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VAI Begins Parkinson's Research
David and Carol Van Andel plan to create a $3 million endowed chair at the VAI that will provide funding for lead scientists to direct the Parkinson’s research effort.
The David and Carol Van Andel Foundation, John and Nancy Kennedy, William and Sandy Nicholson, Ralph and Grace Hauenstein and anonymous donors have collectively pledged $400,000 toward the project.
David Van Andel, VAI chairman and CEO, said he couldn’t think of a more fitting way to memorialize his father’s life than through the endowed chair. He noted that his father knew prior to his death that the institute was going to embark on Parkinson’s research.
“We had talked about this for many months,” Van Andel said. “I think the most important thing of all of this is that this is the first major step on the part of the institute to branch out into other areas of research, as we’ve said from the beginning we were going to do.
“There are a lot of synergies with what we’re doing on the cancer side of the equation. We’re already seeing a lot of similarities in the origins of the two diseases. I’m sure we’ll find out maybe some things that are common factors in causing each of those diseases to begin to develop. If we can understand those, perhaps we can understand preventive therapies and, ultimately, cures.”
Van Andel said the VAI’s Parkinson’s research would continue “until we have a significant success or we find an absolute cure for Parkinson’s.” He said the institute will fund the Parkinson’s research laboratory through its normal budgeting process.
Van Andel Research Institute deputy directors James Resau, Ph.D., and Bin Tean Teh, M.D., Ph.D., have been tapped to lead the research.
Parkinson’s is a chronic, progressive neurological disorder caused by the premature death or degeneration of certain nerve cells in a specific region of the brain. A neurochemical called dopamine controls the communication among brain cells and gives the body control over motor function. The loss of dopamine causes the primary symptoms of Parkinson, such as tremors, stiffness and difficulty with balance.
According to the National Parkinson Foundation, 80 percent of dopamine-producing cells are lost before the motor symptoms of the disease actually appear. NPF estimates that about 1.5 million Americans currently suffer from the disease and 60,000 new cases are diagnosed each year.
Resau and Teh will study adult neuronal stem cells and how they mature, grow and die. Neurons use biochemical reactions to receive, process and transmit information. Stem cells, which can be found throughout the human body, are capable of renewing themselves and can generate multiple cell and tissue types.
For example, if part of the liver is removed surgically, the stem cells that exist in the liver are stimulated and can actually replace a portion of the liver, Resau said.
“If you can isolate stem cells and define them and then add the right stimulus, you can produce them,” he said.
Although the VAI has dabbled in adult stem cell research in its study of cancer, Van Andel said stem cell research for Parkinson’s holds a lot more promise in being able to at least mitigate symptoms — if not ultimately cure the disease.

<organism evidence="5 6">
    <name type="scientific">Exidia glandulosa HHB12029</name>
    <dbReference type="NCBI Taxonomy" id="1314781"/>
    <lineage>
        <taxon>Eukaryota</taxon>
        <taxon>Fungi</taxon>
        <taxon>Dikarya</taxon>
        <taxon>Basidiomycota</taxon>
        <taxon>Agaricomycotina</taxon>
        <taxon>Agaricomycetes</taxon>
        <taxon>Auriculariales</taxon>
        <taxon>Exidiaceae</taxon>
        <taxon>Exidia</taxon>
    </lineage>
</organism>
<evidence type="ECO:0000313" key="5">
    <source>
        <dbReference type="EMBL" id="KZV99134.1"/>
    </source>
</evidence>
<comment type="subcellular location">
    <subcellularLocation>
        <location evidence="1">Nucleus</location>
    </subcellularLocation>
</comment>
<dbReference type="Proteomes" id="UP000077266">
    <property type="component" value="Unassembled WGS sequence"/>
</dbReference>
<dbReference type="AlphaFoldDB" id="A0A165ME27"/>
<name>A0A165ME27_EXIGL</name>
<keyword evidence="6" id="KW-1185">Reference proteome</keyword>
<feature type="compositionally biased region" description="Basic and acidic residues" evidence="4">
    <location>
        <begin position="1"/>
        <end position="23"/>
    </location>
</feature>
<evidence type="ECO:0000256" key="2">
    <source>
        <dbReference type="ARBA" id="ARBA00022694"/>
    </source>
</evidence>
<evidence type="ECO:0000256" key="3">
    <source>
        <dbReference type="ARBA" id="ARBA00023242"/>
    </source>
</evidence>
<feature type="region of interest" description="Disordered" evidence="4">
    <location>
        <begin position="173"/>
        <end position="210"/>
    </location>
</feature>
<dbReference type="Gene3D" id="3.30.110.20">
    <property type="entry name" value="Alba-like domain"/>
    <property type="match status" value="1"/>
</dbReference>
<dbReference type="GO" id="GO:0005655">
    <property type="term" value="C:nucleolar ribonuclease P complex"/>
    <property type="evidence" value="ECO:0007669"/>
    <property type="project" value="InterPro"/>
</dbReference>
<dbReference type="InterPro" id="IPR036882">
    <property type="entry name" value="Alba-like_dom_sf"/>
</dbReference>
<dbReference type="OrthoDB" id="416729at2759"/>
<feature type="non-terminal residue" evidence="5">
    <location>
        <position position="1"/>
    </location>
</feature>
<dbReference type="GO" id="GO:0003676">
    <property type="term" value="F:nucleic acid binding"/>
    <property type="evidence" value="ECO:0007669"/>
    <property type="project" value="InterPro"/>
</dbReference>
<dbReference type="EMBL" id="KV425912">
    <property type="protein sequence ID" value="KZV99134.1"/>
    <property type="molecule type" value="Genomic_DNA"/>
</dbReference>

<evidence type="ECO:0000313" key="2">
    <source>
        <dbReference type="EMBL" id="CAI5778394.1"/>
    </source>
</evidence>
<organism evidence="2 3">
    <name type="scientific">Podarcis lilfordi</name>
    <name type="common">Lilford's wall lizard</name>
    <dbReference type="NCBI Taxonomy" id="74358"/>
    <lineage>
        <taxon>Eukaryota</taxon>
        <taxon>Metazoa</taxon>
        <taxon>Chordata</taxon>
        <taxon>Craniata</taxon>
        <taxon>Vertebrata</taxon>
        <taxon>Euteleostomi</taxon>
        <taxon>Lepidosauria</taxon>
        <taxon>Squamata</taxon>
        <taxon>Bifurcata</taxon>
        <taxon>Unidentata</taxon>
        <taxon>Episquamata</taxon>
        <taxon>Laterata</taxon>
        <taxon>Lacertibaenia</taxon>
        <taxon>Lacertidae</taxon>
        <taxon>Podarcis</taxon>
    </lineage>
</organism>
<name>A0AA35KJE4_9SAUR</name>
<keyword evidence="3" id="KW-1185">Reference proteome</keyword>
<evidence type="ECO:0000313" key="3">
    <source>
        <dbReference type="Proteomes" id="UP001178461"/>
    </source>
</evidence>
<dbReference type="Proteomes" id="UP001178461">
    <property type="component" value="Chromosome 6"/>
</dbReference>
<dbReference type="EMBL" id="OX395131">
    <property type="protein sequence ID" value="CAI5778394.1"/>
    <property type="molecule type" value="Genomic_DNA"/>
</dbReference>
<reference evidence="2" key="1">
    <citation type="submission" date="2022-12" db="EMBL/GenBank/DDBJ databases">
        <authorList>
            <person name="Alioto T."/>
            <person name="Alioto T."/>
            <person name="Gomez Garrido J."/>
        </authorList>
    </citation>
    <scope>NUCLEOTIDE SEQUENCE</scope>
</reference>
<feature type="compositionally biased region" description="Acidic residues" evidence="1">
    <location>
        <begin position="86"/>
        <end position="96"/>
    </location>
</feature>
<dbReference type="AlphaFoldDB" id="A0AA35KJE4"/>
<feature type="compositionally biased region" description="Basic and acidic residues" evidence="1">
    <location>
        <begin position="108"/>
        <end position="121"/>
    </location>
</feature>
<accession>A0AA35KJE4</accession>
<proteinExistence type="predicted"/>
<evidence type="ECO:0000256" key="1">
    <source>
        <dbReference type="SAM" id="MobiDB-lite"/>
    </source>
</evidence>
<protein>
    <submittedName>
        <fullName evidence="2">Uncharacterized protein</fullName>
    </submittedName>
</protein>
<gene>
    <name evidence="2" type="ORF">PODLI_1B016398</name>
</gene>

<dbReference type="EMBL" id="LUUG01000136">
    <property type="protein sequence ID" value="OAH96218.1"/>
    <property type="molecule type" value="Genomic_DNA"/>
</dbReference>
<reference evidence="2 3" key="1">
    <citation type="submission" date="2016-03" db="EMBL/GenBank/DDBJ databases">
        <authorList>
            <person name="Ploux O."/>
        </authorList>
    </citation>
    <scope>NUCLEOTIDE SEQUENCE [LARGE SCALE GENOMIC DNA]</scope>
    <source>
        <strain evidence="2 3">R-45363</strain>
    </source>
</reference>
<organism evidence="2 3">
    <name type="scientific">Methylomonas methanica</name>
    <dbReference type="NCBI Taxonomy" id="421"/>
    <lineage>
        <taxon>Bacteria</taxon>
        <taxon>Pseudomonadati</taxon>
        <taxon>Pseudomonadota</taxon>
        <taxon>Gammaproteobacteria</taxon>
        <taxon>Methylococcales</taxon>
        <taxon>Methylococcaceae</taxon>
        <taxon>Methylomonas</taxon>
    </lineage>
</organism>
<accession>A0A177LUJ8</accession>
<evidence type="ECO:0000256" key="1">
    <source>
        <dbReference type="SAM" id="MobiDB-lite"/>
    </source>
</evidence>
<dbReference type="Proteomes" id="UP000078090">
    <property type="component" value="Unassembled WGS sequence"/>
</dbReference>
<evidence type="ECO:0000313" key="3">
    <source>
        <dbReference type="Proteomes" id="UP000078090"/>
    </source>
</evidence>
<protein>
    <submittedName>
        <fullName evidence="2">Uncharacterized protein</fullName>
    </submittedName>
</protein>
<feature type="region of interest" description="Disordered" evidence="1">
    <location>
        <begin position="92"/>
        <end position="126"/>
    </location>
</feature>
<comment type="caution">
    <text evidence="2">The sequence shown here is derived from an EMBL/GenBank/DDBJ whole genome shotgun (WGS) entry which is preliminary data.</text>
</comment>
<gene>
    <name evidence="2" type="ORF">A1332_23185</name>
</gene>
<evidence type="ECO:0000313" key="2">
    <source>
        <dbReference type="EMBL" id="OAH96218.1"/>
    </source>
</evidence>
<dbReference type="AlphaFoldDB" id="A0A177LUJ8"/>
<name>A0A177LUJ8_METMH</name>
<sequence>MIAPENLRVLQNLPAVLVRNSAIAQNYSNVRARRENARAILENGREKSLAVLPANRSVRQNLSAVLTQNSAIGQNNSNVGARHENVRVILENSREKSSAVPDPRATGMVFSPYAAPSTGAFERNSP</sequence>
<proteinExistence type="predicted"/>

Resau and Teh will work in collaboration with Australian scientists, one of whom is an acquaintance of Teh and who has been working primarily in Parkinson’s research. Resau did some Parkinson’s research, too, while a faculty member at the
Van Andel said the VAI is teaming with the Australians because they have identified specific stem cells that are integral to Parkinson’s research.
“They need some of the expertise we bring to the table and we need some of the expertise they have,” he said. “The sum of the whole is greater than the two parts in this case.”
Resau said Parkinson’s involves both genetics and environmental factors but that there is no genetic profile and no one environmental setting that appears to predict with certainty who is likely to develop Parkinson’s.
“We know Parkinson’s runs in families and we know it runs in certain occupations and geographical areas. There’s very likely some genetic inheritance that when combined with an environmental exposure makes some people at great risk.
“To accurately understand how Parkinson’s develops, we must have a human model of this disease that accounts for both known genetic and environmental factors and their possible interactions.”
VAI will receive stem cells from its collaborators, grow them, then manipulate them to see what the molecular and genetic markers are for normal growth, altered growth and injury, Resau explained.
“Then what we hope is that there will be clinicians that will provide us with samples from people that have Parkinson’s or other neuropathologies, and we’ll see if what we observed in our model has correlates or parallels. This research will hopefully enable us to create a model that may one day lead to preventative treatment.”
The VAI’s plans come as Saint Mary’s Health Care is preparing to develop a $30 million medical center dedicated to diagnosing and treating people with neurological disorders, including Parkinson’s.
Saint Mary’s CEO Phil McCorkle sees plenty of opportunity for collaboration between the two. He said the hospital would provide the tissue samples that VAI scientists need for their research and the clinical setting to apply their findings, as well as any new treatments.
“The more we can do collaboratively with the Van Andel Institute, we really might be able to effect the outcome of these patients,” McCorkle told the Business Journal.